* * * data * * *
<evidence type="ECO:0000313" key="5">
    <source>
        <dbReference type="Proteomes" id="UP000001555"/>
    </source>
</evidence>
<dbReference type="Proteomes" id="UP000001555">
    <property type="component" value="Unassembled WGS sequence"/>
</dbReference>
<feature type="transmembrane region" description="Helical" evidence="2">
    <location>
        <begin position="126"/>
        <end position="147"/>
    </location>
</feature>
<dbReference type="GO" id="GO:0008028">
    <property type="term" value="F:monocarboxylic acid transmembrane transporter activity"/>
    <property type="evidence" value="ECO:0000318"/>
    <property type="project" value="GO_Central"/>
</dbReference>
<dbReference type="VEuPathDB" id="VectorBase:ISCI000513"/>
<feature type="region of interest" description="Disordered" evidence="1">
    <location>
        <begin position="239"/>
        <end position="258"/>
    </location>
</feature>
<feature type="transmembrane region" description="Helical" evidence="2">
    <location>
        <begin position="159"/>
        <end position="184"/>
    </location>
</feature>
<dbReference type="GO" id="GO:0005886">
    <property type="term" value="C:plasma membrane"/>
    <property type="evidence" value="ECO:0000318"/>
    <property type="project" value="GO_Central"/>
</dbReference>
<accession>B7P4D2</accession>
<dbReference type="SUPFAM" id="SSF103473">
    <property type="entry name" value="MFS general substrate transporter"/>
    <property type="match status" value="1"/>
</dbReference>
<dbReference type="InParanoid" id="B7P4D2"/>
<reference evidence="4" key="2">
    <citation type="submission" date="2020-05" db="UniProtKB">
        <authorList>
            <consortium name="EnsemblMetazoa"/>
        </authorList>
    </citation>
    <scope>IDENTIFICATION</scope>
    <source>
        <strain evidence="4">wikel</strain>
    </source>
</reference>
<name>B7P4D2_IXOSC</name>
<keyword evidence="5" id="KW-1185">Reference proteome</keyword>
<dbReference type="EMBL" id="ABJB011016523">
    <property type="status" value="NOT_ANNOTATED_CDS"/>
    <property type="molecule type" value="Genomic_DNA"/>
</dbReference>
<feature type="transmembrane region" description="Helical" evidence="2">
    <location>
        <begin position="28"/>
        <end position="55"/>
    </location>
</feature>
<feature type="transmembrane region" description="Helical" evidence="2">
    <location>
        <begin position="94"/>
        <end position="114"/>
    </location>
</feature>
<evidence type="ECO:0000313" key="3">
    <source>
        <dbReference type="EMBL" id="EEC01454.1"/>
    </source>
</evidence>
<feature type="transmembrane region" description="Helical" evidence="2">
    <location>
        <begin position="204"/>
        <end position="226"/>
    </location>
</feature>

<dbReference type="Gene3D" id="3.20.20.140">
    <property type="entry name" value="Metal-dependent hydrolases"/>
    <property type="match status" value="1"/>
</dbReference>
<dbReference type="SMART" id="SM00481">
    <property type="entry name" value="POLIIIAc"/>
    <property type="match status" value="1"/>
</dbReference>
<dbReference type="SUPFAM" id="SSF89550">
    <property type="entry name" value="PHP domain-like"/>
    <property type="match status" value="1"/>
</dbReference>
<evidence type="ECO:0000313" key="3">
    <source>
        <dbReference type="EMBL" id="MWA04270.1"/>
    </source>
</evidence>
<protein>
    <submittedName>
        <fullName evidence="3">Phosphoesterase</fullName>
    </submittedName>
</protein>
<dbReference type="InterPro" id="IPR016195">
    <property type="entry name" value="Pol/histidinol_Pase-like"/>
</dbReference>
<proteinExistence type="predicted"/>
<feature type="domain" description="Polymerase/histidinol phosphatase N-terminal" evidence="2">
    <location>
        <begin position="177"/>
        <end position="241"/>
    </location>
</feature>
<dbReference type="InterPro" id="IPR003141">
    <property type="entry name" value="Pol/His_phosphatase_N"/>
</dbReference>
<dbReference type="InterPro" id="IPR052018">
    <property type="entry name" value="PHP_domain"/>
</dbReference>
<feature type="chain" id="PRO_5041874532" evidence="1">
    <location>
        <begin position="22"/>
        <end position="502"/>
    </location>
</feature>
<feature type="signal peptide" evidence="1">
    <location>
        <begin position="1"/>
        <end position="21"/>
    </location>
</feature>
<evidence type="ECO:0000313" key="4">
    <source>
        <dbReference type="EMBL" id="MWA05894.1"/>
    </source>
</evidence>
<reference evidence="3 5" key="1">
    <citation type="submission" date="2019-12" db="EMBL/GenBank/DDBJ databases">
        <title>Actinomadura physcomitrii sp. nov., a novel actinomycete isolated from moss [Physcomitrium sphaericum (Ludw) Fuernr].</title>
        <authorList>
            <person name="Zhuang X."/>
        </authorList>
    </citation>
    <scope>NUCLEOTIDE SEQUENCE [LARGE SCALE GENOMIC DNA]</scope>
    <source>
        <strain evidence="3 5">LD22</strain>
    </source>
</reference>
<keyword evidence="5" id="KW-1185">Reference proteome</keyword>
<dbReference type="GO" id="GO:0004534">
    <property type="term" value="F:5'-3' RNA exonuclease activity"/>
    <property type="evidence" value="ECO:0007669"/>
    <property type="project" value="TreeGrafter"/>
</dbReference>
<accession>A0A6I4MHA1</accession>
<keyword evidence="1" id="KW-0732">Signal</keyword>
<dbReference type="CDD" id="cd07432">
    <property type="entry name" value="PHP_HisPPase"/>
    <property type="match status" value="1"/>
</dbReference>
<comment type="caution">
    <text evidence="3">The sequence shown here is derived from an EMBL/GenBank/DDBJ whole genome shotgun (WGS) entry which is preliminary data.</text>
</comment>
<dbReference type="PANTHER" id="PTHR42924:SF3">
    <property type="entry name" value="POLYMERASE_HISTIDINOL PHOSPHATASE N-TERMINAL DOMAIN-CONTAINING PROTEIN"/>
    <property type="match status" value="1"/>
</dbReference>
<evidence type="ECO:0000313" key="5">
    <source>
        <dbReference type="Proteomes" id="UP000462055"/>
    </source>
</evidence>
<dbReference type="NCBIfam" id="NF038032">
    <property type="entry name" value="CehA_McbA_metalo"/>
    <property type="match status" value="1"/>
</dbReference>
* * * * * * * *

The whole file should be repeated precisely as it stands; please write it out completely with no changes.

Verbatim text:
<evidence type="ECO:0000313" key="5">
    <source>
        <dbReference type="Proteomes" id="UP000001555"/>
    </source>
</evidence>
<dbReference type="Proteomes" id="UP000001555">
    <property type="component" value="Unassembled WGS sequence"/>
</dbReference>
<feature type="transmembrane region" description="Helical" evidence="2">
    <location>
        <begin position="126"/>
        <end position="147"/>
    </location>
</feature>
<dbReference type="GO" id="GO:0008028">
    <property type="term" value="F:monocarboxylic acid transmembrane transporter activity"/>
    <property type="evidence" value="ECO:0000318"/>
    <property type="project" value="GO_Central"/>
</dbReference>
<dbReference type="VEuPathDB" id="VectorBase:ISCI000513"/>
<feature type="region of interest" description="Disordered" evidence="1">
    <location>
        <begin position="239"/>
        <end position="258"/>
    </location>
</feature>
<feature type="transmembrane region" description="Helical" evidence="2">
    <location>
        <begin position="159"/>
        <end position="184"/>
    </location>
</feature>
<dbReference type="GO" id="GO:0005886">
    <property type="term" value="C:plasma membrane"/>
    <property type="evidence" value="ECO:0000318"/>
    <property type="project" value="GO_Central"/>
</dbReference>
<accession>B7P4D2</accession>
<dbReference type="SUPFAM" id="SSF103473">
    <property type="entry name" value="MFS general substrate transporter"/>
    <property type="match status" value="1"/>
</dbReference>
<dbReference type="InParanoid" id="B7P4D2"/>
<reference evidence="4" key="2">
    <citation type="submission" date="2020-05" db="UniProtKB">
        <authorList>
            <consortium name="EnsemblMetazoa"/>
        </authorList>
    </citation>
    <scope>IDENTIFICATION</scope>
    <source>
        <strain evidence="4">wikel</strain>
    </source>
</reference>
<name>B7P4D2_IXOSC</name>
<keyword evidence="5" id="KW-1185">Reference proteome</keyword>
<dbReference type="EMBL" id="ABJB011016523">
    <property type="status" value="NOT_ANNOTATED_CDS"/>
    <property type="molecule type" value="Genomic_DNA"/>
</dbReference>
<feature type="transmembrane region" description="Helical" evidence="2">
    <location>
        <begin position="28"/>
        <end position="55"/>
    </location>
</feature>
<feature type="transmembrane region" description="Helical" evidence="2">
    <location>
        <begin position="94"/>
        <end position="114"/>
    </location>
</feature>
<evidence type="ECO:0000313" key="3">
    <source>
        <dbReference type="EMBL" id="EEC01454.1"/>
    </source>
</evidence>
<feature type="transmembrane region" description="Helical" evidence="2">
    <location>
        <begin position="204"/>
        <end position="226"/>
    </location>
</feature>

<dbReference type="Gene3D" id="3.20.20.140">
    <property type="entry name" value="Metal-dependent hydrolases"/>
    <property type="match status" value="1"/>
</dbReference>
<dbReference type="SMART" id="SM00481">
    <property type="entry name" value="POLIIIAc"/>
    <property type="match status" value="1"/>
</dbReference>
<dbReference type="SUPFAM" id="SSF89550">
    <property type="entry name" value="PHP domain-like"/>
    <property type="match status" value="1"/>
</dbReference>
<evidence type="ECO:0000313" key="3">
    <source>
        <dbReference type="EMBL" id="MWA04270.1"/>
    </source>
</evidence>
<protein>
    <submittedName>
        <fullName evidence="3">Phosphoesterase</fullName>
    </submittedName>
</protein>
<dbReference type="InterPro" id="IPR016195">
    <property type="entry name" value="Pol/histidinol_Pase-like"/>
</dbReference>
<proteinExistence type="predicted"/>
<feature type="domain" description="Polymerase/histidinol phosphatase N-terminal" evidence="2">
    <location>
        <begin position="177"/>
        <end position="241"/>
    </location>
</feature>
<dbReference type="InterPro" id="IPR003141">
    <property type="entry name" value="Pol/His_phosphatase_N"/>
</dbReference>
<dbReference type="InterPro" id="IPR052018">
    <property type="entry name" value="PHP_domain"/>
</dbReference>
<feature type="chain" id="PRO_5041874532" evidence="1">
    <location>
        <begin position="22"/>
        <end position="502"/>
    </location>
</feature>
<feature type="signal peptide" evidence="1">
    <location>
        <begin position="1"/>
        <end position="21"/>
    </location>
</feature>
<evidence type="ECO:0000313" key="4">
    <source>
        <dbReference type="EMBL" id="MWA05894.1"/>
    </source>
</evidence>
<reference evidence="3 5" key="1">
    <citation type="submission" date="2019-12" db="EMBL/GenBank/DDBJ databases">
        <title>Actinomadura physcomitrii sp. nov., a novel actinomycete isolated from moss [Physcomitrium sphaericum (Ludw) Fuernr].</title>
        <authorList>
            <person name="Zhuang X."/>
        </authorList>
    </citation>
    <scope>NUCLEOTIDE SEQUENCE [LARGE SCALE GENOMIC DNA]</scope>
    <source>
        <strain evidence="3 5">LD22</strain>
    </source>
</reference>
<keyword evidence="5" id="KW-1185">Reference proteome</keyword>
<dbReference type="GO" id="GO:0004534">
    <property type="term" value="F:5'-3' RNA exonuclease activity"/>
    <property type="evidence" value="ECO:0007669"/>
    <property type="project" value="TreeGrafter"/>
</dbReference>
<accession>A0A6I4MHA1</accession>
<keyword evidence="1" id="KW-0732">Signal</keyword>
<dbReference type="CDD" id="cd07432">
    <property type="entry name" value="PHP_HisPPase"/>
    <property type="match status" value="1"/>
</dbReference>
<comment type="caution">
    <text evidence="3">The sequence shown here is derived from an EMBL/GenBank/DDBJ whole genome shotgun (WGS) entry which is preliminary data.</text>
</comment>
<dbReference type="PANTHER" id="PTHR42924:SF3">
    <property type="entry name" value="POLYMERASE_HISTIDINOL PHOSPHATASE N-TERMINAL DOMAIN-CONTAINING PROTEIN"/>
    <property type="match status" value="1"/>
</dbReference>
<evidence type="ECO:0000313" key="5">
    <source>
        <dbReference type="Proteomes" id="UP000462055"/>
    </source>
</evidence>
<dbReference type="NCBIfam" id="NF038032">
    <property type="entry name" value="CehA_McbA_metalo"/>
    <property type="match status" value="1"/>
</dbReference>